Sensory Diet for Sensory Kids

Sensory Diet for Sensory Kids

Just as we need food throughout the day, we need sensory input to stay organized and focused. Choose from the “ingredients” below to develop a sensory diet that helps your child handle challenging situations and self-regulate.  The benefits can be immediate and cumulative, positively impacting your child’s nervous system over time.

Sensory Over Responders find things too loud, too hard, too heavy, too sticky, too wet and, well, just too much! To calm and reassure, try these strategies:

  • Provide a quiet environment like a tent, tunnel or closet
  • Use earmuffs or earplugs
  • Give ample notice before transitions
  • Use soft calming materials like pillows, beanbag chair, stuffed animals, and weighted blankets
  • Play gentle music and wind instruments to encourage deep breathing
  • Encourage bubble blowing
  • Place lava lamp, bubble tube or calming lights in the room, and remove bright lighting
  • Encourage art activities that are calming like drawing, painting and weaving
  • Calm with a deep pressure massage, pressure vest or compression clothing
  • Rock and breathe deeply
  • Relax with aromatherapy
  • Read stories or books that reassure
  • Play non-competitive games like catch with  scarves, parachute play or group games
  • Discuss what makes them feel safe
  • Swing or lie in a hammock
  • Exercise with calming stretches such as yoga, dance, gymnastics and swimming.

 

TRY THESE FUN TOOLS:

  1. Fun Frames
  2. Bubble tube
  3. Ear Muffs
  4. Weighted Toy or Lap Pad
  5. Calming Swings
  6. Weighted Blanket
  7. Beanbag Chair
  8. Yoga Cards

 

Sensory Under Responders  take longer to register sensory input, whether it’s not hearing their name when you call, slouching, or forgetting things.  To help increase alertness and organization, try these strategies:

  • Provide lists, visual cues and visual reminders
  • Give notice when transitioning to provide ample time to get ready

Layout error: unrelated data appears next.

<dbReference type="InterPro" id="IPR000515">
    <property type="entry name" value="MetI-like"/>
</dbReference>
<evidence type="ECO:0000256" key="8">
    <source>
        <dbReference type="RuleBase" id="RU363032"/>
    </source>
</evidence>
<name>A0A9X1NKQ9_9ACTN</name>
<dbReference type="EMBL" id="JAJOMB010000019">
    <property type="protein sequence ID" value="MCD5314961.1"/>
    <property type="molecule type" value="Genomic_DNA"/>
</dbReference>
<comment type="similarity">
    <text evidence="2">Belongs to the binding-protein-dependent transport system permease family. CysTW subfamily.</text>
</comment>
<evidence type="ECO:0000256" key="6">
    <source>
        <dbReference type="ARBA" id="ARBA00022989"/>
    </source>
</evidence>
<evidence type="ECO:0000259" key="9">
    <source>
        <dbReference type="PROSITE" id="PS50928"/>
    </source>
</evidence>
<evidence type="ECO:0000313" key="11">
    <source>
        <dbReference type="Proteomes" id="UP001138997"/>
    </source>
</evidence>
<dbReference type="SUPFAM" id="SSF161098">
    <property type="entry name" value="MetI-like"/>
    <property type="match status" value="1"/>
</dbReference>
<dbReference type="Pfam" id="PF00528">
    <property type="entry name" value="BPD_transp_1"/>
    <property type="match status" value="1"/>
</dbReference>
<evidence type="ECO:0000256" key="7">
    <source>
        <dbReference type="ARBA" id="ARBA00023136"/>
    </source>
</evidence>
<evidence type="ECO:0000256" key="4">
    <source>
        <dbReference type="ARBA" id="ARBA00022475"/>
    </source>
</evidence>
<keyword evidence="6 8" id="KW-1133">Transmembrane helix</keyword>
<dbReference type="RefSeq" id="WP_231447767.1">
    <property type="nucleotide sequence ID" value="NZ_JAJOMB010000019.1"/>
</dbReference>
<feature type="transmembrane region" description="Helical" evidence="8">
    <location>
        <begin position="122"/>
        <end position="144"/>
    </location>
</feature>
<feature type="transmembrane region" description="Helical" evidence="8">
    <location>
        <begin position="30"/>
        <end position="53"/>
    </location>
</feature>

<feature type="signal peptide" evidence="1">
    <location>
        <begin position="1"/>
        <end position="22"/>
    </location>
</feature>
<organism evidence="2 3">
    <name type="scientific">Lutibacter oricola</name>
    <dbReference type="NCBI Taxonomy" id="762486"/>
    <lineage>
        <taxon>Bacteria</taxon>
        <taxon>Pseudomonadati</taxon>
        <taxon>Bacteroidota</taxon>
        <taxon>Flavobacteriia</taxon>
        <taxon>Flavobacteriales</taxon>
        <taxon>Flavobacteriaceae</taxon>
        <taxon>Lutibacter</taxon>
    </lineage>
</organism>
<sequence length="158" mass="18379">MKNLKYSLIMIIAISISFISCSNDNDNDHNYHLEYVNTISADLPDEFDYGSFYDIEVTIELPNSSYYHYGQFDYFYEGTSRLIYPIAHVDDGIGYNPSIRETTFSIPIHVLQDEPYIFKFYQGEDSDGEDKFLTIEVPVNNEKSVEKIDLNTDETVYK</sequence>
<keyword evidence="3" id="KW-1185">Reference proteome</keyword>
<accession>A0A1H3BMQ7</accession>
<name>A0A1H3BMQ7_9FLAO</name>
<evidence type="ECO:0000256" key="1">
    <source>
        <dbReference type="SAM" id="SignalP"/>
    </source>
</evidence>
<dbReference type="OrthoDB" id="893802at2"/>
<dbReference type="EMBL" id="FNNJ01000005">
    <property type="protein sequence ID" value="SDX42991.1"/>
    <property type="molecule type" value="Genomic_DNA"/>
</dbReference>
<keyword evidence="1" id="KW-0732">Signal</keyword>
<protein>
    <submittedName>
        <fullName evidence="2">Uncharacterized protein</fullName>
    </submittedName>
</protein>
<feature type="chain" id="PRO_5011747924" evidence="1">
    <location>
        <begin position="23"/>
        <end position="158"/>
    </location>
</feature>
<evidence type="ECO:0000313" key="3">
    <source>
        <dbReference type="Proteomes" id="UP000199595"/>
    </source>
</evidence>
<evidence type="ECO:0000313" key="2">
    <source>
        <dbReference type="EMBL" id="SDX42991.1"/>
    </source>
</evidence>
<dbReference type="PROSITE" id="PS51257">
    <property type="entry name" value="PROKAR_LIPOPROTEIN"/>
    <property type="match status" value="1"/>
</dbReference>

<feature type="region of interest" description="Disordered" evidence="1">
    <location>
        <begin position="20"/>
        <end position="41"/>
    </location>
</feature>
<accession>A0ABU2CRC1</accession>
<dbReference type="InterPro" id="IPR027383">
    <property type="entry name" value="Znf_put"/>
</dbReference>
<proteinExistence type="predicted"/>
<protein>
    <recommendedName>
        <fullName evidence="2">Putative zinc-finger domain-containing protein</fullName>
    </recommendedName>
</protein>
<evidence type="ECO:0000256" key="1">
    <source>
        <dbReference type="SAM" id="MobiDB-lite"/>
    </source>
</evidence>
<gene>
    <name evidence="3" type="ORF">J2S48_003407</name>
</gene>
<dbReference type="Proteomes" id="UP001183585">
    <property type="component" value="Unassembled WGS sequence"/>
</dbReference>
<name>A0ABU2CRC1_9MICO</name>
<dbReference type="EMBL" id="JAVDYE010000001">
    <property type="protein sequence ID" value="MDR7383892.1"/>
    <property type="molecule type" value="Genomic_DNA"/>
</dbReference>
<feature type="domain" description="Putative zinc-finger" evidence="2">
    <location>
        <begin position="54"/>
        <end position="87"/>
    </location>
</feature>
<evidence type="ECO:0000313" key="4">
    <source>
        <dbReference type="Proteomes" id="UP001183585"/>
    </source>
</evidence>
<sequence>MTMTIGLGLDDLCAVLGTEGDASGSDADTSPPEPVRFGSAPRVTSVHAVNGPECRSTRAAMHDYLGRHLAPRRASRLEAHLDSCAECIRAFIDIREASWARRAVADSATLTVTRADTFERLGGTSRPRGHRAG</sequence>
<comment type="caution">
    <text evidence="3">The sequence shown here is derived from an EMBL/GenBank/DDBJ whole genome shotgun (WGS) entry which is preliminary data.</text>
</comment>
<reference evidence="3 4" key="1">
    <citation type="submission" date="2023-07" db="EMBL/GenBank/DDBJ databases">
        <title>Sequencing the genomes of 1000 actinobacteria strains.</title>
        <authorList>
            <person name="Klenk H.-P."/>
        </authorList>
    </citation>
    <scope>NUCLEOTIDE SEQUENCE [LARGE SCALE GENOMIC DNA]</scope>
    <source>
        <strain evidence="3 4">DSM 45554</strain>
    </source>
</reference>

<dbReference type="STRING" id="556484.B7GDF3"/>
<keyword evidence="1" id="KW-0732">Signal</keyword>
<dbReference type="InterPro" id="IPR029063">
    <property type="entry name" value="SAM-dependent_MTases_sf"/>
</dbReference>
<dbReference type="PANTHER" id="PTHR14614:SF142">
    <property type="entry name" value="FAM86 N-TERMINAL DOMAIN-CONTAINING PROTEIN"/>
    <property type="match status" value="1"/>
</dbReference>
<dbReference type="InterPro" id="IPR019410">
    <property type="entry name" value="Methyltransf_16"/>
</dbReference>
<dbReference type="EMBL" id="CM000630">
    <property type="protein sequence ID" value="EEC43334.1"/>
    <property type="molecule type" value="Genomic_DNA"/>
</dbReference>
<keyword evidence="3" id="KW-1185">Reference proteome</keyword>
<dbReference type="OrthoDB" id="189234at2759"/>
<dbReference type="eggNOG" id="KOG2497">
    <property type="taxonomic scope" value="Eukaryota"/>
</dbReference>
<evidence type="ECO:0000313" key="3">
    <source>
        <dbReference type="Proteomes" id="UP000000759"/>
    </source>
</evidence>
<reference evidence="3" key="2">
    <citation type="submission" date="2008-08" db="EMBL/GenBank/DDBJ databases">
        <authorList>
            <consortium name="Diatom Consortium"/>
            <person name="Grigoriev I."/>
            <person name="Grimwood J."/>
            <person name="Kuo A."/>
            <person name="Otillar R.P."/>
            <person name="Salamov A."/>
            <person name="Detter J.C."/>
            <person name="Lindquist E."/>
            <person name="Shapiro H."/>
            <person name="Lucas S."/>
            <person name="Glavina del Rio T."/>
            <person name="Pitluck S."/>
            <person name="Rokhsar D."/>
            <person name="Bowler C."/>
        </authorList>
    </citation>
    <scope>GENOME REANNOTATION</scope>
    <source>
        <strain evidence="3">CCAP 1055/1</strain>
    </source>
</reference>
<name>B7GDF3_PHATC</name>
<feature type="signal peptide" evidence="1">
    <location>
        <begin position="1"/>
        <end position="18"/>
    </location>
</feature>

• Provide seating that encourages an alert posture, such as wedges, firm chairs, and back support.
  • Use metronomes, timers and organizers to maintain alertness and keep on task
  • Use aromatherapy for improving alertness
  • Encourage tasks that require hand-eye coordination
  • Encourage rhythm with drumming or guitar
  • Do art activities, like painting, cutting and building to use large muscles
  • Set up obstacle courses to encourage coordination and motor planning
  • Work on balance skills using therapy balls, balance boards, climbing ladders or active swings
  • Work on strengthening skills with weights, resistance bands, medicine balls and putty
  • Stretch muscles to alert
  • Play sports like karate, rock climbing, hiking and biking

 

TRY THESE FUN TOOLS:

  1. Time Timer
  2. Wedge Cushion
  3. Ball Chair
  4. Rockin Rocker Board
  5. Active Swings
  6. Climbing Ladder
  7. Discovery Putty
  8. Medicine Balls

 

Sensory Seekers are constantly touching, pushing, grabbing, shouting, jumping, biting and on the move. To redirect the high energy to more purposeful activities, try these strategies:

  • Provide clear boundaries, rules and directions
  • Give notice when transitioning to give time to calm down and orient
  • Provide seating that allow movement without distraction, such as wiggle cushion, ball chair, and rocking board
  • Use timers to provide warnings, boundaries and guidelines
  • Wear pressure or weighted vests and clothing for calming
  • Use chewing, deep pressure or heavy hand work to filter excessive movement
  • Use heavy balls or heavy work tasks to organize their muscles and movements
  • Set up obstacle courses to encourage coordination and motor planning
  • Use eye-hand coordination to engage mind and body
  • Provide jumping and running outlets with directions as to when its appropriate
  • Encourage deep breathing with wind instruments, bubble blowing, yoga or singing
  • Use art activities that require heavy work: clay, sculpting, wood working
  • Do daily stretching for calming
  • Exercise with rock climbing, biking, hiking, karate, swimming, gymnastics and triathalon sports

 

TRY THESE FUN TOOLS:

Ilana Danneman PT
Ilana Danneman PT
Ilana M. Danneman, PT, is Director of Education, Innovation and Product Selection at Fun and Function. She can be reached at idanneman@funandfunction.com.
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